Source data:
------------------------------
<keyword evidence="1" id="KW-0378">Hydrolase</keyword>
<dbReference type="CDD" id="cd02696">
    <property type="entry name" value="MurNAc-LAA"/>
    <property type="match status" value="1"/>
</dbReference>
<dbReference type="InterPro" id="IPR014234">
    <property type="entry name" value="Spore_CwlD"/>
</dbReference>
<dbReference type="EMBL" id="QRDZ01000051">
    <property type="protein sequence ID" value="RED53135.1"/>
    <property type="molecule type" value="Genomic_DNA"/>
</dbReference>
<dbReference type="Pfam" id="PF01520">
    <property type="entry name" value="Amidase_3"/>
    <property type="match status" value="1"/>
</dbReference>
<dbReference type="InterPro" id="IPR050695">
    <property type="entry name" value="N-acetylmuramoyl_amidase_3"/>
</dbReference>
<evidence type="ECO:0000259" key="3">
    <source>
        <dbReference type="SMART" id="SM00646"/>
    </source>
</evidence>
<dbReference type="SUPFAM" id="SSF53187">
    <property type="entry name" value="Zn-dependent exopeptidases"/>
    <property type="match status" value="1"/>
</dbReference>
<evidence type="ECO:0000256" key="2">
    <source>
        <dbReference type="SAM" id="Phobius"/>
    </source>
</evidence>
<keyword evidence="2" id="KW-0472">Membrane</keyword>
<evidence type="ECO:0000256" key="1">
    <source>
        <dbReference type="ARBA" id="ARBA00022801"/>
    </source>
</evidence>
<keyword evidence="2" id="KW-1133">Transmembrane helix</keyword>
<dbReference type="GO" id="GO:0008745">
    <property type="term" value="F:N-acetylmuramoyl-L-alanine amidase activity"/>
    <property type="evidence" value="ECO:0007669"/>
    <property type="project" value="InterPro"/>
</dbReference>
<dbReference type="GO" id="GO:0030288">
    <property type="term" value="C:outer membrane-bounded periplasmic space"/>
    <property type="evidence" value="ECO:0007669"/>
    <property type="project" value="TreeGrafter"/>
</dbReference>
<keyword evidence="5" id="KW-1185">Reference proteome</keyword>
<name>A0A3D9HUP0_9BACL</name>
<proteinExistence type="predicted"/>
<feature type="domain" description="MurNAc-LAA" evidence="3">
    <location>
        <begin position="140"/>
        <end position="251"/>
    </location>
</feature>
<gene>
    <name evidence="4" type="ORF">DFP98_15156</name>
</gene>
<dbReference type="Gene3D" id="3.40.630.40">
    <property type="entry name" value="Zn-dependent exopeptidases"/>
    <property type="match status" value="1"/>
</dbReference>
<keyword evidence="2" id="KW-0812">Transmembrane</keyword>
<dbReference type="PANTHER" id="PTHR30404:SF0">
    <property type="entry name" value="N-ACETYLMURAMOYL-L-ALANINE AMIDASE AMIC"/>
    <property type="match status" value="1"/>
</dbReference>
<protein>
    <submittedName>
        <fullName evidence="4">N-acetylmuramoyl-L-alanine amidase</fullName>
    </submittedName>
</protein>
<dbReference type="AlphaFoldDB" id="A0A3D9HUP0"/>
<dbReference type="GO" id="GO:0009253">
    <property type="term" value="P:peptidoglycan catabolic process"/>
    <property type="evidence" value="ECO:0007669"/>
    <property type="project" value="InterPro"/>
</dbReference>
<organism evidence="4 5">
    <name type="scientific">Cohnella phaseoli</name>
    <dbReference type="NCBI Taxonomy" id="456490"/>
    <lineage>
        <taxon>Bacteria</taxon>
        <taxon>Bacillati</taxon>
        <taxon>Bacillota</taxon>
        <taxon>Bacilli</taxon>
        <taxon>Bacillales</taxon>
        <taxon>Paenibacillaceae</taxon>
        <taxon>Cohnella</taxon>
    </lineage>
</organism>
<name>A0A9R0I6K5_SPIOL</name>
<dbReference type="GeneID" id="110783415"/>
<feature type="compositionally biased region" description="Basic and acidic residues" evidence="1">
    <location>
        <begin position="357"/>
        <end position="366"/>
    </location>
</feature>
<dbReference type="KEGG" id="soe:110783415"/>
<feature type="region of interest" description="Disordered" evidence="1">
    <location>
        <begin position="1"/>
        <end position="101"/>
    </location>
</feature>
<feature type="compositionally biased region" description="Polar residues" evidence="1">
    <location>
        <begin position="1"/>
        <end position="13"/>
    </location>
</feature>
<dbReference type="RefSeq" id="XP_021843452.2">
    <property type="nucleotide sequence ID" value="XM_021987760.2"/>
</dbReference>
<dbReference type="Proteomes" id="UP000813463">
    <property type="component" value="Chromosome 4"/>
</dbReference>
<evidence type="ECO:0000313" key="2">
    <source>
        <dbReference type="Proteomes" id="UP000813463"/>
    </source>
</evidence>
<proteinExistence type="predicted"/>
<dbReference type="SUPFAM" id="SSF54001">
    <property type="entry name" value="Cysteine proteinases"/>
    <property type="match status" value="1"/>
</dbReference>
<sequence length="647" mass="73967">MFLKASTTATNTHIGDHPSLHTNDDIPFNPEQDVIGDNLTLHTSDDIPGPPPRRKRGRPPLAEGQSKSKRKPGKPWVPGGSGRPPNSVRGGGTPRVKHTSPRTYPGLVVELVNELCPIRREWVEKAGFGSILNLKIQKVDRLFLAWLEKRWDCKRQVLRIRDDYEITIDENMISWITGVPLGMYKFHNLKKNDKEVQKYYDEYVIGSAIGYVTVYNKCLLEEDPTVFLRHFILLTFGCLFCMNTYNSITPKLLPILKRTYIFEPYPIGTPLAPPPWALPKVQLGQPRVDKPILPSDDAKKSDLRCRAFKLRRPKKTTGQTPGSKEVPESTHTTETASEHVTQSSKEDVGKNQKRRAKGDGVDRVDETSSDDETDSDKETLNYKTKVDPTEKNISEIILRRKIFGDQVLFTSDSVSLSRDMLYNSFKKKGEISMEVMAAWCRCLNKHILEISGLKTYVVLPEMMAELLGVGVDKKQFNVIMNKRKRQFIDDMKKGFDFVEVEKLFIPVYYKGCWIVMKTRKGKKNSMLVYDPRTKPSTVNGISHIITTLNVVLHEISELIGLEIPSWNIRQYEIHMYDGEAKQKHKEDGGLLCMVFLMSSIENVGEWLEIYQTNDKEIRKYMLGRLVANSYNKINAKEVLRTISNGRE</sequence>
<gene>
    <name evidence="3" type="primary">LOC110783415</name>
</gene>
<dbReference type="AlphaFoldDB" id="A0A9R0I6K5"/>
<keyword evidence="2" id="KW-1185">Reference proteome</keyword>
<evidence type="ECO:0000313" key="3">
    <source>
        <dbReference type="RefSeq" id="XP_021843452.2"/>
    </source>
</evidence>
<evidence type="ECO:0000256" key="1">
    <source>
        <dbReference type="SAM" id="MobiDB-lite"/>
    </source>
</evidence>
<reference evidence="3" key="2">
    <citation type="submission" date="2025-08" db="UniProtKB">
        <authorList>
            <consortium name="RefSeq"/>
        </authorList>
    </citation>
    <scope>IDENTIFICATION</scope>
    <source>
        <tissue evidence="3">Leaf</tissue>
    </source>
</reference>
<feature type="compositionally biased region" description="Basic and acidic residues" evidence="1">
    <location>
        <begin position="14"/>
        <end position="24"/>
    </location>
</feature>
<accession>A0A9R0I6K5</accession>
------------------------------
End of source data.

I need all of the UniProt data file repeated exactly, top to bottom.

<keyword evidence="1" id="KW-0378">Hydrolase</keyword>
<dbReference type="CDD" id="cd02696">
    <property type="entry name" value="MurNAc-LAA"/>
    <property type="match status" value="1"/>
</dbReference>
<dbReference type="InterPro" id="IPR014234">
    <property type="entry name" value="Spore_CwlD"/>
</dbReference>
<dbReference type="EMBL" id="QRDZ01000051">
    <property type="protein sequence ID" value="RED53135.1"/>
    <property type="molecule type" value="Genomic_DNA"/>
</dbReference>
<dbReference type="Pfam" id="PF01520">
    <property type="entry name" value="Amidase_3"/>
    <property type="match status" value="1"/>
</dbReference>
<dbReference type="InterPro" id="IPR050695">
    <property type="entry name" value="N-acetylmuramoyl_amidase_3"/>
</dbReference>
<evidence type="ECO:0000259" key="3">
    <source>
        <dbReference type="SMART" id="SM00646"/>
    </source>
</evidence>
<dbReference type="SUPFAM" id="SSF53187">
    <property type="entry name" value="Zn-dependent exopeptidases"/>
    <property type="match status" value="1"/>
</dbReference>
<evidence type="ECO:0000256" key="2">
    <source>
        <dbReference type="SAM" id="Phobius"/>
    </source>
</evidence>
<keyword evidence="2" id="KW-0472">Membrane</keyword>
<evidence type="ECO:0000256" key="1">
    <source>
        <dbReference type="ARBA" id="ARBA00022801"/>
    </source>
</evidence>
<keyword evidence="2" id="KW-1133">Transmembrane helix</keyword>
<dbReference type="GO" id="GO:0008745">
    <property type="term" value="F:N-acetylmuramoyl-L-alanine amidase activity"/>
    <property type="evidence" value="ECO:0007669"/>
    <property type="project" value="InterPro"/>
</dbReference>
<dbReference type="GO" id="GO:0030288">
    <property type="term" value="C:outer membrane-bounded periplasmic space"/>
    <property type="evidence" value="ECO:0007669"/>
    <property type="project" value="TreeGrafter"/>
</dbReference>
<keyword evidence="5" id="KW-1185">Reference proteome</keyword>
<name>A0A3D9HUP0_9BACL</name>
<proteinExistence type="predicted"/>
<feature type="domain" description="MurNAc-LAA" evidence="3">
    <location>
        <begin position="140"/>
        <end position="251"/>
    </location>
</feature>
<gene>
    <name evidence="4" type="ORF">DFP98_15156</name>
</gene>
<dbReference type="Gene3D" id="3.40.630.40">
    <property type="entry name" value="Zn-dependent exopeptidases"/>
    <property type="match status" value="1"/>
</dbReference>
<keyword evidence="2" id="KW-0812">Transmembrane</keyword>
<dbReference type="PANTHER" id="PTHR30404:SF0">
    <property type="entry name" value="N-ACETYLMURAMOYL-L-ALANINE AMIDASE AMIC"/>
    <property type="match status" value="1"/>
</dbReference>
<protein>
    <submittedName>
        <fullName evidence="4">N-acetylmuramoyl-L-alanine amidase</fullName>
    </submittedName>
</protein>
<dbReference type="AlphaFoldDB" id="A0A3D9HUP0"/>
<dbReference type="GO" id="GO:0009253">
    <property type="term" value="P:peptidoglycan catabolic process"/>
    <property type="evidence" value="ECO:0007669"/>
    <property type="project" value="InterPro"/>
</dbReference>
<organism evidence="4 5">
    <name type="scientific">Cohnella phaseoli</name>
    <dbReference type="NCBI Taxonomy" id="456490"/>
    <lineage>
        <taxon>Bacteria</taxon>
        <taxon>Bacillati</taxon>
        <taxon>Bacillota</taxon>
        <taxon>Bacilli</taxon>
        <taxon>Bacillales</taxon>
        <taxon>Paenibacillaceae</taxon>
        <taxon>Cohnella</taxon>
    </lineage>
</organism>
<name>A0A9R0I6K5_SPIOL</name>
<dbReference type="GeneID" id="110783415"/>
<feature type="compositionally biased region" description="Basic and acidic residues" evidence="1">
    <location>
        <begin position="357"/>
        <end position="366"/>
    </location>
</feature>
<dbReference type="KEGG" id="soe:110783415"/>
<feature type="region of interest" description="Disordered" evidence="1">
    <location>
        <begin position="1"/>
        <end position="101"/>
    </location>
</feature>
<feature type="compositionally biased region" description="Polar residues" evidence="1">
    <location>
        <begin position="1"/>
        <end position="13"/>
    </location>
</feature>
<dbReference type="RefSeq" id="XP_021843452.2">
    <property type="nucleotide sequence ID" value="XM_021987760.2"/>
</dbReference>
<dbReference type="Proteomes" id="UP000813463">
    <property type="component" value="Chromosome 4"/>
</dbReference>
<evidence type="ECO:0000313" key="2">
    <source>
        <dbReference type="Proteomes" id="UP000813463"/>
    </source>
</evidence>
<proteinExistence type="predicted"/>
<dbReference type="SUPFAM" id="SSF54001">
    <property type="entry name" value="Cysteine proteinases"/>
    <property type="match status" value="1"/>
</dbReference>
<sequence length="647" mass="73967">MFLKASTTATNTHIGDHPSLHTNDDIPFNPEQDVIGDNLTLHTSDDIPGPPPRRKRGRPPLAEGQSKSKRKPGKPWVPGGSGRPPNSVRGGGTPRVKHTSPRTYPGLVVELVNELCPIRREWVEKAGFGSILNLKIQKVDRLFLAWLEKRWDCKRQVLRIRDDYEITIDENMISWITGVPLGMYKFHNLKKNDKEVQKYYDEYVIGSAIGYVTVYNKCLLEEDPTVFLRHFILLTFGCLFCMNTYNSITPKLLPILKRTYIFEPYPIGTPLAPPPWALPKVQLGQPRVDKPILPSDDAKKSDLRCRAFKLRRPKKTTGQTPGSKEVPESTHTTETASEHVTQSSKEDVGKNQKRRAKGDGVDRVDETSSDDETDSDKETLNYKTKVDPTEKNISEIILRRKIFGDQVLFTSDSVSLSRDMLYNSFKKKGEISMEVMAAWCRCLNKHILEISGLKTYVVLPEMMAELLGVGVDKKQFNVIMNKRKRQFIDDMKKGFDFVEVEKLFIPVYYKGCWIVMKTRKGKKNSMLVYDPRTKPSTVNGISHIITTLNVVLHEISELIGLEIPSWNIRQYEIHMYDGEAKQKHKEDGGLLCMVFLMSSIENVGEWLEIYQTNDKEIRKYMLGRLVANSYNKINAKEVLRTISNGRE</sequence>
<gene>
    <name evidence="3" type="primary">LOC110783415</name>
</gene>
<dbReference type="AlphaFoldDB" id="A0A9R0I6K5"/>
<keyword evidence="2" id="KW-1185">Reference proteome</keyword>
<evidence type="ECO:0000313" key="3">
    <source>
        <dbReference type="RefSeq" id="XP_021843452.2"/>
    </source>
</evidence>
<evidence type="ECO:0000256" key="1">
    <source>
        <dbReference type="SAM" id="MobiDB-lite"/>
    </source>
</evidence>
<reference evidence="3" key="2">
    <citation type="submission" date="2025-08" db="UniProtKB">
        <authorList>
            <consortium name="RefSeq"/>
        </authorList>
    </citation>
    <scope>IDENTIFICATION</scope>
    <source>
        <tissue evidence="3">Leaf</tissue>
    </source>
</reference>
<feature type="compositionally biased region" description="Basic and acidic residues" evidence="1">
    <location>
        <begin position="14"/>
        <end position="24"/>
    </location>
</feature>
<accession>A0A9R0I6K5</accession>